The Extended World of Sound and Hearing

Fish in a fish bowl
There’s a familiar saying about how fish are presumed to never notice water because their entire life’s experience is immersed in it. It could also be said that we people rarely think about the great bubble of air in which we continuously move, speak, listen, and spend our entire lives. We may notice air’s effects — when smoke rises before us, when our hair is blown about rudely, when our faces are pelted with cold rain while vigorously tilting our umbrellas. We certainly notice when we struggle to draw enough air in during heavy exercise, and at high altitudes we may wish for more of it. But as we negotiate our daily lives, we are unlikely to routinely attend to the constant touch of air against our hands and faces.
Yet there’s another aspect of air that is so continuously present that we rarely think of it. It is a form of touch that delivers the thoughts of one person to another, conveying disturbances near and far (sometimes miles away!) to both our subconscious and conscious attention. Without air, there is no familiar sound; without sound, we have no spoken language, no church bells across town, no alerting “ding” from a text message. And regardless of whether we recognize them as such, those are all a kind of touch. This touching is incessant, and it happens through diverse pathways to our neurological interior — the center of all sensations in our brain.

It’s remarkably simple, but we are so immersed in it, we have no need to think about it: Every sound we hear, from “Watch out!” to “I love you,” is a staggered brushing of the air against our skin, a caress in wiggly sequences of oscillation. The skin in question is, of course, at the end of our ear canals — it’s our eardrums that receive most of that vibratory caressing. The air molecules immediately adjacent to that small membranous stretch of skin are continuously nudged by long chains composed of trillions of neighboring molecules, all shaken by injections of energy — a voice? a barking dog? a jet plane roaring miles above and beyond us? The softest, whispered-level sound might move that skin less than half the diameter of a hydrogen molecule, but it unfailingly delights us with secrets, or alerts us with astonishing news.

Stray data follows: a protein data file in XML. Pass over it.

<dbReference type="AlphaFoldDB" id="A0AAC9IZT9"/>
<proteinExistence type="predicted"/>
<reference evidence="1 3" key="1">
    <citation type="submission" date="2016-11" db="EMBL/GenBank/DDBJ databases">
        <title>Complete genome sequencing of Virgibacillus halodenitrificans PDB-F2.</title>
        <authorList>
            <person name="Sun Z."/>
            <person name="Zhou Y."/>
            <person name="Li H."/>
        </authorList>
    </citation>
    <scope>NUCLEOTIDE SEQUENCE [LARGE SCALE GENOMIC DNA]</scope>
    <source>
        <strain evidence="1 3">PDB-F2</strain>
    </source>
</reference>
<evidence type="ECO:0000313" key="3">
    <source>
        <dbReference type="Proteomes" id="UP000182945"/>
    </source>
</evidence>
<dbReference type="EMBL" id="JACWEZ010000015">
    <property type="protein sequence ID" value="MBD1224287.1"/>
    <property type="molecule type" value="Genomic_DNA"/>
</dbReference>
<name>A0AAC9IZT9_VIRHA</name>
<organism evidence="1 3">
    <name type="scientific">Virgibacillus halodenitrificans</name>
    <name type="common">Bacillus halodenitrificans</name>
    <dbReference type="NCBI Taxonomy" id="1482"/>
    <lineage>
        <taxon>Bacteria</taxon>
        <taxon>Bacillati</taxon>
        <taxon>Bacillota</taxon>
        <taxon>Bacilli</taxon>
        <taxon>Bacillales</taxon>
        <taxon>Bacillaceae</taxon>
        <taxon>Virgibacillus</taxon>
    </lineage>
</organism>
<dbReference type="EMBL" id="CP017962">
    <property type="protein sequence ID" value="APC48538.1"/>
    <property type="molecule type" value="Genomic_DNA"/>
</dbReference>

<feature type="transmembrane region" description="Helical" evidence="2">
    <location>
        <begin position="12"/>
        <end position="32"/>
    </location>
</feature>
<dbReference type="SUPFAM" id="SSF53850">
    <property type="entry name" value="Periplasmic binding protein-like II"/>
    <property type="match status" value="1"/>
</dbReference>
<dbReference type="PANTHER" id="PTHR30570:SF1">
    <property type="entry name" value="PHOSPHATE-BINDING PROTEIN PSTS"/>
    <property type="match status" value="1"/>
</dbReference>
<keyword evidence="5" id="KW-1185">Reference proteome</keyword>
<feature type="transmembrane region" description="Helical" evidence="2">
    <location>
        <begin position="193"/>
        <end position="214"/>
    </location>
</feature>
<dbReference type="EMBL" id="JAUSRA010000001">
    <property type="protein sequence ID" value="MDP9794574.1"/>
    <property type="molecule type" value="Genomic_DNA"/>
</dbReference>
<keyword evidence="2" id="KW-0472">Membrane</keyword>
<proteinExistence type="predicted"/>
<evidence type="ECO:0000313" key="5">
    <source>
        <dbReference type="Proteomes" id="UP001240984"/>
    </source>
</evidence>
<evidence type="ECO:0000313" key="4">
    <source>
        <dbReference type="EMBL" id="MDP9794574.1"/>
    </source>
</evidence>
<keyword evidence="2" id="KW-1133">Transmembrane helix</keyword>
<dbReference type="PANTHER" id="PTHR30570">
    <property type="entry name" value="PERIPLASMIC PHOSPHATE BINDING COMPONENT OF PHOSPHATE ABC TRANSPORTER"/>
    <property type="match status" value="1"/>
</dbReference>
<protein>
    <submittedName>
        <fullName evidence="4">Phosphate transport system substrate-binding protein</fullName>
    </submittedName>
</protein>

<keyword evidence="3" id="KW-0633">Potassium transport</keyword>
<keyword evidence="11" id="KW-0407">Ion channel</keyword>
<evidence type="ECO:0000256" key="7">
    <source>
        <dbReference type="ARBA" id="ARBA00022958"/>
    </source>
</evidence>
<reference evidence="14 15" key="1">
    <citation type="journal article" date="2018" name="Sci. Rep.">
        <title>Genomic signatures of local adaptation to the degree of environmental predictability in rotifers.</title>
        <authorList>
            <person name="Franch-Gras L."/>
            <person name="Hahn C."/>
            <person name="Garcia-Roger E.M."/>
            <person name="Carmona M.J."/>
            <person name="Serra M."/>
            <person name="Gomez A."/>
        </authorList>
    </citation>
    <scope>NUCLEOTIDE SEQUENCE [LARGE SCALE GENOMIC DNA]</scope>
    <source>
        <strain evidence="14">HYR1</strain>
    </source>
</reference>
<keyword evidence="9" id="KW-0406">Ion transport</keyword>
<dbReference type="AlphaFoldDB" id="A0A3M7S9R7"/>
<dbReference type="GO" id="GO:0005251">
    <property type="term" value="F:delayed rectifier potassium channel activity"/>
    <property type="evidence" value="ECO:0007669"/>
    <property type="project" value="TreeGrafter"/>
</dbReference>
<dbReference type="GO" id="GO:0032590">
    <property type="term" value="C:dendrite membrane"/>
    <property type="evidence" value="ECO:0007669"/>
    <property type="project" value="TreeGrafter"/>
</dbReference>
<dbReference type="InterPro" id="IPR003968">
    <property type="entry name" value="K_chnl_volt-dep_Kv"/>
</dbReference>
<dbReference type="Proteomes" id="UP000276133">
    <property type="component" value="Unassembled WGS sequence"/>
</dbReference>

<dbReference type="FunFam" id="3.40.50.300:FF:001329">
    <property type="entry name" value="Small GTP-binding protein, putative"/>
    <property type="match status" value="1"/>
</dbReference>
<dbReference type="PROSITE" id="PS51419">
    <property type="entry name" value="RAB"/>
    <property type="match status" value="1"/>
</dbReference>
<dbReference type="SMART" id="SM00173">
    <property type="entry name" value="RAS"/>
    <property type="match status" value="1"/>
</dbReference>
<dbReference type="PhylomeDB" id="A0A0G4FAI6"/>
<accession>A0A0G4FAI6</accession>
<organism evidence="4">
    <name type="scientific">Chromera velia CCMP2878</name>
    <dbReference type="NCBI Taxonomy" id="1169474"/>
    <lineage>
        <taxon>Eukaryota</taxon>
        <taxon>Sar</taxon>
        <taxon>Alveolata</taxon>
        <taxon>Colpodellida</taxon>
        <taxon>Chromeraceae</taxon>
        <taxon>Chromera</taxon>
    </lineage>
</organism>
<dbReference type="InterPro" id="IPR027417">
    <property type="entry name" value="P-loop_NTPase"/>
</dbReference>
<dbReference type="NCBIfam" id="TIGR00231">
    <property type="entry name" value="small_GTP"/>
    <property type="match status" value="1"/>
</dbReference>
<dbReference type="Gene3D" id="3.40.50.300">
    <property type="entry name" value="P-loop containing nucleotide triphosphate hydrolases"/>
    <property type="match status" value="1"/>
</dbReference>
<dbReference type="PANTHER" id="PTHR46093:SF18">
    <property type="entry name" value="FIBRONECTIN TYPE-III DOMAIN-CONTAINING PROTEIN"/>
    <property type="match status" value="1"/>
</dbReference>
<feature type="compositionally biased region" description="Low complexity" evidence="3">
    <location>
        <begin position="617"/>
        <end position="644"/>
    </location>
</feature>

Though we treasure our ears and sense of hearing for this miraculous connection to airborne signals, there are other surprising ways by which those rhythmic currents of air deliver signals into our brains. Scratch your whiskers (if you have them) or your eyebrows, or just run the ridges of your fingers around your face, near your ears. That clearly audible skritching sound — is it normal airborne hearing? Plug your ears and do it again. Still hear it? In all likelihood you are actually experiencing a nonclassical pathway1 through a different sensory mechanism, known as a haptic mechanism, using specialized touch-receptor cells.
teacher leading a classroomSo when you consider the remarkable sense of hearing, it may surprise you that there are alternative methods with which we are equipped to receive and decode meaningful messages and process countless signals. But fundamentally, regardless of whether we consciously employ whiskers in the pursuit of whispers, we all live and communicate in a bubble of invisible air. It is a shared bubble of acoustic connection. The cello’s sweet voice lays fingered expressions of music against the faces of everyone present in the room, in that particular acoustic fishbowl.

Likewise, a teacher’s words are tapped out in patterned sound touches in classroom bowls, launching young children into new worlds of literacy and knowledge. But when the normal means of audition is impaired by age or any of a variety of assaults, the best-proven solution is high-performance hearing aids and a skilled professional.
Written by Christopher Schweitzer, Ph.D.

Dr. Schweitzer serves on the advisory board of Family Hearing Centers in Colorado. He teaches Signals, Systems, and Speech Perception in Salus University’s Graduate Audiology Program and is chief of audiology for Samplified Audiology International. After over 45 years of studied experience, he remains enthralled with the remarkable mysteries of spoken communication.

  • 1Schweitzer C, Biggs J. Non-Classical Auditory Pathways. Audiology Today. May 2014:16–25.